Today is the feast day of the Holy Machabees. Orate pro nobis.
Shortly before the revolt of Judas Maccabeus (2 Maccabees 8), Antiochus IV Epiphanes arrested a mother and her seven sons, and tried to force them to eat pork. When they refused, he tortured and killed the sons one by one. The narrator mentions that the mother “was the most remarkable of all, and deserves to be remembered with special honour. She watched her seven sons die in the space of a single day, yet she bore it bravely because she put her trust in the Lord.” Each of the sons makes a speech as he died, and the last one says that his brothers are “dead under God’s covenant of everlasting life”. The narrator ends by saying that the mother died, without saying whether she was executed, or died in some other way. (2) According to one tradition, their individual names are Habim, Antonin, Guriah, Eleazar, Eusebon, Hadim (Halim), Marcellus, their mother Solomonia.
Adapted from The Liturgical Year by Abbot Gueranger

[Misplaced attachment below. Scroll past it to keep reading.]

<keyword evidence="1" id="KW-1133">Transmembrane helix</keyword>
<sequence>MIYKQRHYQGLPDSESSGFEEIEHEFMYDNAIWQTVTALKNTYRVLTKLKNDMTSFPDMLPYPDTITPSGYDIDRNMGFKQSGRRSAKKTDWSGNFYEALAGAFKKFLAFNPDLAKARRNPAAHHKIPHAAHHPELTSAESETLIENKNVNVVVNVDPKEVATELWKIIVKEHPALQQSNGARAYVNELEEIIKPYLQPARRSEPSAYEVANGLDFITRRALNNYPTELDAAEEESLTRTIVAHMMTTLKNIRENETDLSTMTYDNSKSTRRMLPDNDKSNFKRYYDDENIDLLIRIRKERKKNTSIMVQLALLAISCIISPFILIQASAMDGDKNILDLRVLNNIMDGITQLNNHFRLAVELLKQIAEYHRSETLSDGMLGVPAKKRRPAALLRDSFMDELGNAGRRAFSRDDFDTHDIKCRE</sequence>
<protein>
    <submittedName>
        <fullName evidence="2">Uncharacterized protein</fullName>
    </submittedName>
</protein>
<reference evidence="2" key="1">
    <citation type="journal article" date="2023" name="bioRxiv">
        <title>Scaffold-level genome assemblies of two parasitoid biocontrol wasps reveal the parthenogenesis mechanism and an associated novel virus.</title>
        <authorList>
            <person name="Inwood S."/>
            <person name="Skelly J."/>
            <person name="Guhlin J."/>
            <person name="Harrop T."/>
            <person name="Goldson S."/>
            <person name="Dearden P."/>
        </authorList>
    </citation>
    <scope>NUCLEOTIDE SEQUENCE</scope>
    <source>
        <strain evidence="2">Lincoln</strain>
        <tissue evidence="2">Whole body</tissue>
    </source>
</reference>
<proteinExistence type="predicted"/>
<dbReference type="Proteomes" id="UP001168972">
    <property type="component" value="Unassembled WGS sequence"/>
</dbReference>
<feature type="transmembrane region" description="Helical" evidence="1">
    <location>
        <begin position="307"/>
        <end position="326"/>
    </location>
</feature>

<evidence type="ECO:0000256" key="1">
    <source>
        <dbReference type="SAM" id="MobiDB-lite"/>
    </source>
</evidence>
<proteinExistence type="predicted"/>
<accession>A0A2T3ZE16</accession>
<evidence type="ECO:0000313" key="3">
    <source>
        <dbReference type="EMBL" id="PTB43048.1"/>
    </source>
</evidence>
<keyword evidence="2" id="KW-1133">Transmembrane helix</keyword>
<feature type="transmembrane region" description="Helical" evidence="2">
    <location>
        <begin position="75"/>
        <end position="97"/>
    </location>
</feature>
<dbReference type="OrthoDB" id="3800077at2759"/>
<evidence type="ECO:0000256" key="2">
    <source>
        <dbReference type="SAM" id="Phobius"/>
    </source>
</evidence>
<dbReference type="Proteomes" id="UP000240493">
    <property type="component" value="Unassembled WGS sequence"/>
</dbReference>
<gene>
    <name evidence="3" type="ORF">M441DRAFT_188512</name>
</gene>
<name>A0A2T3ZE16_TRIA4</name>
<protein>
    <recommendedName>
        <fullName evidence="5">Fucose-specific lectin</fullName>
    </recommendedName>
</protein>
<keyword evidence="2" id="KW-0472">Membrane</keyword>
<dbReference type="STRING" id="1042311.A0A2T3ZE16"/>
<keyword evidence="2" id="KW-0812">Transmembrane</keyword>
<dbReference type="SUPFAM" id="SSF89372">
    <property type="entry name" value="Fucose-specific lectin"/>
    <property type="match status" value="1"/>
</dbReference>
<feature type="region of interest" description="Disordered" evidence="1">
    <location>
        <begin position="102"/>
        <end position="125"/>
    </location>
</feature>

The August heavens glitter with the brightest constellations of the sacred cycle. Even in the 6th century, the Second Council of Tours remarked that this month was filled with the Feasts of Saints. My delights are to be with the children of men, says Wisdom; and in the month which echoes with her teachings, she seems to have made it her glory to be surrounded with blessed ones, who, walking with her in the midst of the paths of judgment, have in finding her found life and salvation from the Lord. This noble court is presided over by the Queen of all grace, whose triumph consecrates this month and makes it the delight of that Wisdom of the Father, Who, once enthroned in Mary, never quitted Her. What a wealth of divine favors do the coming days promise to our souls! Never were our Father’s barns so well filled as at this season, when the earthly as well as the heavenly harvests are ripe.